Food Series, Episode #1 of 4. When the Spanish conquered Mesoamerica, they conquered cacao. Mixing the bitter cacao seeds with sugar and other spices - spices that were often also obtained through European conquest - the Spanish created a commodity that stimulated the European comestible market. Its luxuriousness grew first out of its expensiveness and rarity in early modern Europe. The inaccessibility of chocolate to most early modern Europeans meant it has not featured strongly in the longer history of European “aphrodisiacs” specifically, but the story of the ways that Europeans adopted the bittersweet central American drink as a sex remedy says a great deal about the history of sexuality, medicine, gender, economics, race, and imperialism.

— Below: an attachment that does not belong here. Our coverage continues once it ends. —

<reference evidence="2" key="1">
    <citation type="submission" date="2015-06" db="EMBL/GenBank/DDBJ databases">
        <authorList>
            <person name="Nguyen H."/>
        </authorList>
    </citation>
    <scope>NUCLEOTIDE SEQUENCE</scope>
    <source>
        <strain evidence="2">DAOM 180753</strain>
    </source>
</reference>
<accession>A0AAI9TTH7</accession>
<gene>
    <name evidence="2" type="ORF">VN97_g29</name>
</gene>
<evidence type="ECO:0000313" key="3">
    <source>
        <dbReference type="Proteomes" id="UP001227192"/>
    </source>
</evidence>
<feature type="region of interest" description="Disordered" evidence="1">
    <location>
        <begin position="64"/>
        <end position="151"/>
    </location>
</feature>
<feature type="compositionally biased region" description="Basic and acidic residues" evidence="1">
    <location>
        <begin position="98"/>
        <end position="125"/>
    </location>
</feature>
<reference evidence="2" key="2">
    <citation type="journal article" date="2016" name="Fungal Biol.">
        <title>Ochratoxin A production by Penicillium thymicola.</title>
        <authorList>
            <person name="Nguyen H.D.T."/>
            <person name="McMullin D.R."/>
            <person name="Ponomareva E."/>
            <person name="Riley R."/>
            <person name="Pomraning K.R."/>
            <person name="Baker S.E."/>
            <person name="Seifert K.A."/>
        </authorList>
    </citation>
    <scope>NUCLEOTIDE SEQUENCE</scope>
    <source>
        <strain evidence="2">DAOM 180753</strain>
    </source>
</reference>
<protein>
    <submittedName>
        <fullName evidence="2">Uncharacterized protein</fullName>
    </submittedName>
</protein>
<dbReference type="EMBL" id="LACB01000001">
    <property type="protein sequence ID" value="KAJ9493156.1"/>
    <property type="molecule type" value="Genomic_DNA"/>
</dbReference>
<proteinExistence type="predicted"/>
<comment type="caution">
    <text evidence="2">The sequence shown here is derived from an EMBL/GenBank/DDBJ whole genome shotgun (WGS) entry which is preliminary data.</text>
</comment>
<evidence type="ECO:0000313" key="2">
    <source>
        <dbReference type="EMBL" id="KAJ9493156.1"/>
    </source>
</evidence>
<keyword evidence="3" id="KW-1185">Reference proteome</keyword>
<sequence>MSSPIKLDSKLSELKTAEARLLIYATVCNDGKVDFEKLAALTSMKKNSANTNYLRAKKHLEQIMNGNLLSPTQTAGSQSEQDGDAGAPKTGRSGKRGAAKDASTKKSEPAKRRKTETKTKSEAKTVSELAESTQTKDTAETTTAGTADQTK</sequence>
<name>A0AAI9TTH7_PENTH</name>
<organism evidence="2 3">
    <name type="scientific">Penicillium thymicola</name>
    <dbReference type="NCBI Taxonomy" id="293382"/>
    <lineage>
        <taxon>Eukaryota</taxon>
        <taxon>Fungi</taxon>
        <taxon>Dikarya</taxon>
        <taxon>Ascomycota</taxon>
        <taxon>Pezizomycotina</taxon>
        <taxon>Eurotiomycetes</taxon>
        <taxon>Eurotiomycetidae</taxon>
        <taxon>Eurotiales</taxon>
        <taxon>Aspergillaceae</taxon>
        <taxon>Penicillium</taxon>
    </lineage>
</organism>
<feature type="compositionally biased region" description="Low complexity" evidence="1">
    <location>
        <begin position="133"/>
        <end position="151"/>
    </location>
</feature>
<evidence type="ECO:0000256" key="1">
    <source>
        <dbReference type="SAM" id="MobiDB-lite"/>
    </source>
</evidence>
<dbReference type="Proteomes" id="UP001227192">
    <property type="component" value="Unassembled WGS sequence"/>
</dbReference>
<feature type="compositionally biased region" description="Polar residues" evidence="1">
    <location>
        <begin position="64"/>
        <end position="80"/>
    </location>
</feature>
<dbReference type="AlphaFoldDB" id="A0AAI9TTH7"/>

For the full bibliography and a transcript of this episode, visit digpodcast.org
Jennifer Evans, Aphrodisiacs, Fertility, and Medicine in Early Modern England, (Boydell & Brewer, 2014).
Kate Loveman, “The Introduction of Chocolate into England: Retailers, Researchers, and Consumers, 1640-1730,” Journal of Social History v. 47 n. 1 (2013) 27-46.
Ed. Cameron McNeil, Chocolate in Mesoamerica: A Cultural History of Cacao (University of Florida Press, 2009).
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